Going Beneath the Surface: Outreach to Latino and Other Communities
January 17, 2017
Amanda Civitello, Waukegan Public Library
Five years ago, it had become apparent in recent years that Waukegan Public Library’s patrons no longer reflected the city’s changing demographics. In particular, Waukegan’s growing Latino community was underserved. In 2012, the library conducted an environmental scan that sought out perspectives from individuals throughout the community, with a particular focus on Latinos. Carmen Patlan, then the library’s Spanish Literacy and Outreach Manager, executed the scan in such a way that it delivered meaningful data that wasn’t guided by preconceived ideas about what a library should do or be.
In addition to changing the approach to the content of the survey used to gather data, the library launched a Promotores program—Spanish for “promoters”—to leverage the personal networks of dedicated volunteers. The goal was to gain information from potential new users through connections with community leaders, and encourage them to advocate for library services. Modeled after community health ambassadors, the program has been successful since its launch and continues to grow.
Along with the Promotores, Patlan asked one question: What are the barriers keeping you from success? The question was frequently skipped, but the survey persisted. Do you have a driver’s license?Can you speak English? Do you have a doctor? Did you graduate high school? Do you have a long-term career or just a job? Do you know how to read? The results of the environmental scan revealed deep inequities, along with opportunities for positive intervention.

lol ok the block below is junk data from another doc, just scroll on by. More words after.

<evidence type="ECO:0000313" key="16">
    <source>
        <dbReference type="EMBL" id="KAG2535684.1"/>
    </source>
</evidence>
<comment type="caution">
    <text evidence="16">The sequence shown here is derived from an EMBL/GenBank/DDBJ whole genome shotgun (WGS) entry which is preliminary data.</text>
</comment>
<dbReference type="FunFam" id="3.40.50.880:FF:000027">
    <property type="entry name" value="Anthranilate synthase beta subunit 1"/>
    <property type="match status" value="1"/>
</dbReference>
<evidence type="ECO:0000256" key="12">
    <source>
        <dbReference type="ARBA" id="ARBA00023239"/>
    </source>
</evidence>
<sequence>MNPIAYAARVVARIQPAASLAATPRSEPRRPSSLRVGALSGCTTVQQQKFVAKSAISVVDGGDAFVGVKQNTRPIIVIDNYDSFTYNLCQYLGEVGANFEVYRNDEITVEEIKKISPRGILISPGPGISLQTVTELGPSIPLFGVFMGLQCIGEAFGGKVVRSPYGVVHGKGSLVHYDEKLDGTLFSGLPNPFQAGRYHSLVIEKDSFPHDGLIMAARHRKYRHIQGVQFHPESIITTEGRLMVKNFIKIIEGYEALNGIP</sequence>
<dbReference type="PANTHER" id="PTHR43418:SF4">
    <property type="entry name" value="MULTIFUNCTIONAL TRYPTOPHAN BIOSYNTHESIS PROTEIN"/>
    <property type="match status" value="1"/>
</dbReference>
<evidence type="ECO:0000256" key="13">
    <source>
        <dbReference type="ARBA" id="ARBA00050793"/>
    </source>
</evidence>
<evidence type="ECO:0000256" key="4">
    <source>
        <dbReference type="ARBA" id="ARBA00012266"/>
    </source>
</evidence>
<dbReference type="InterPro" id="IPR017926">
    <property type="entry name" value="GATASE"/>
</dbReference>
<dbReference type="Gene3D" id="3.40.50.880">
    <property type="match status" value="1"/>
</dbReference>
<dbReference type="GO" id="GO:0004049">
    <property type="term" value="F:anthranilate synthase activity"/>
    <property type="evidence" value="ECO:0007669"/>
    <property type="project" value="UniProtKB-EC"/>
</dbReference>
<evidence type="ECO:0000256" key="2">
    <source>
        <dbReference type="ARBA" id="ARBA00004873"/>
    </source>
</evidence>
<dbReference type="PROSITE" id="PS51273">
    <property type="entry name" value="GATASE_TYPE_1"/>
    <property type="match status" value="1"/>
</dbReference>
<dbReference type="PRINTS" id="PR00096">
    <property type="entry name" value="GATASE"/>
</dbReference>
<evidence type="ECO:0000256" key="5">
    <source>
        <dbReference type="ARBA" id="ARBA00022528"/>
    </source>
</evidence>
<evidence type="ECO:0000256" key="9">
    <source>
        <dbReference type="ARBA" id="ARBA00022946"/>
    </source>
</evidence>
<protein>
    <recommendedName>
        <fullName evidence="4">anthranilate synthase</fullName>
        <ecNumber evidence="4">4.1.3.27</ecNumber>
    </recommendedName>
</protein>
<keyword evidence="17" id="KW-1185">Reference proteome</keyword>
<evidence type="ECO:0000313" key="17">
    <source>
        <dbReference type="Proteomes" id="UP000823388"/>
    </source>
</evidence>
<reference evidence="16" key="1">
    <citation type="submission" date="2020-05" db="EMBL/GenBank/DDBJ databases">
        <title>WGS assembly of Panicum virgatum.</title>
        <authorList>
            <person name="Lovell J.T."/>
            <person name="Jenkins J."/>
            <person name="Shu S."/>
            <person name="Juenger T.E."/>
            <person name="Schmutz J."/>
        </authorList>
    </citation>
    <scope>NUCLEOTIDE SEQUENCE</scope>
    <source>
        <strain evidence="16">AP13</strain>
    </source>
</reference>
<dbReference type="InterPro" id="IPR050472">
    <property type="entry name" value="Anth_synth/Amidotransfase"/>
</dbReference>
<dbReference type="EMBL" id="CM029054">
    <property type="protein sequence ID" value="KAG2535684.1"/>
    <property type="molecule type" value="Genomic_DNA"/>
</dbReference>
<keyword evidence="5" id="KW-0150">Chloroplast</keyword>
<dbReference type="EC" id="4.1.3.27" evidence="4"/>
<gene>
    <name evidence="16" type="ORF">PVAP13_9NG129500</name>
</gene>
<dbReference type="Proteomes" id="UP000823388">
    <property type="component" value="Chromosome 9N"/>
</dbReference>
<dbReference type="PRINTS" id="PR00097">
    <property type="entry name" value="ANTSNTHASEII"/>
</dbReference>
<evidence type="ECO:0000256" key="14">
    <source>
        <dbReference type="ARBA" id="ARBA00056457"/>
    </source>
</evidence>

Identifying the chief challenges wasn’t enough. The library needed to know particulars—such as age of the respondent, where they lived, current level of library use—in order to develop the kind of targeted strategy and services that could have an impact on the community’s need. At the same time, we conducted an in-depth review of our operating statistics and existing patron demographics, using data available through the cardholder database, general tracking (door counts, computer usage statistics, and reference questions), and website analytics. The Lake County Health Department and Community Health Center then used that information to create heat maps highlighting demographics such as age, race, and cardholder status to help the library team see trends by location and need.
The environmental scan revealed not just the barriers facing the interviewed community members, but also those keeping their children from success. Based on the results of this work, the library launched a new strategic plan in 2014 with a strong emphasis on functional literacy, committing itself to developing the programs and services the community said it wanted and needed. The plan also incorporates a significant focus on early childhood education and grade-level reading, to support students’ learning outside the classroom.
A number of different programs developed in response to the results of the scan—Conversational ESL, Health Awareness, Leamos (pre-ESL Spanish-language literacy), and others—continue to be offered. Beginning in 2016, the complete library website now appears in Spanish and English. Translated by a member of the community to ensure accurate and culturally sensitive translations, it provides Latino patrons with the flexibility to browse the site in either language, flipping between the two whenever they like.
Whether by encouraging community dialogue or developing innovative services and resources, Waukegan Public Library remains committed to serving its wonderfully diverse community. The challenge now facing our community engagement team is to replicate that success across other underserved demographics, but this experience will be invaluable.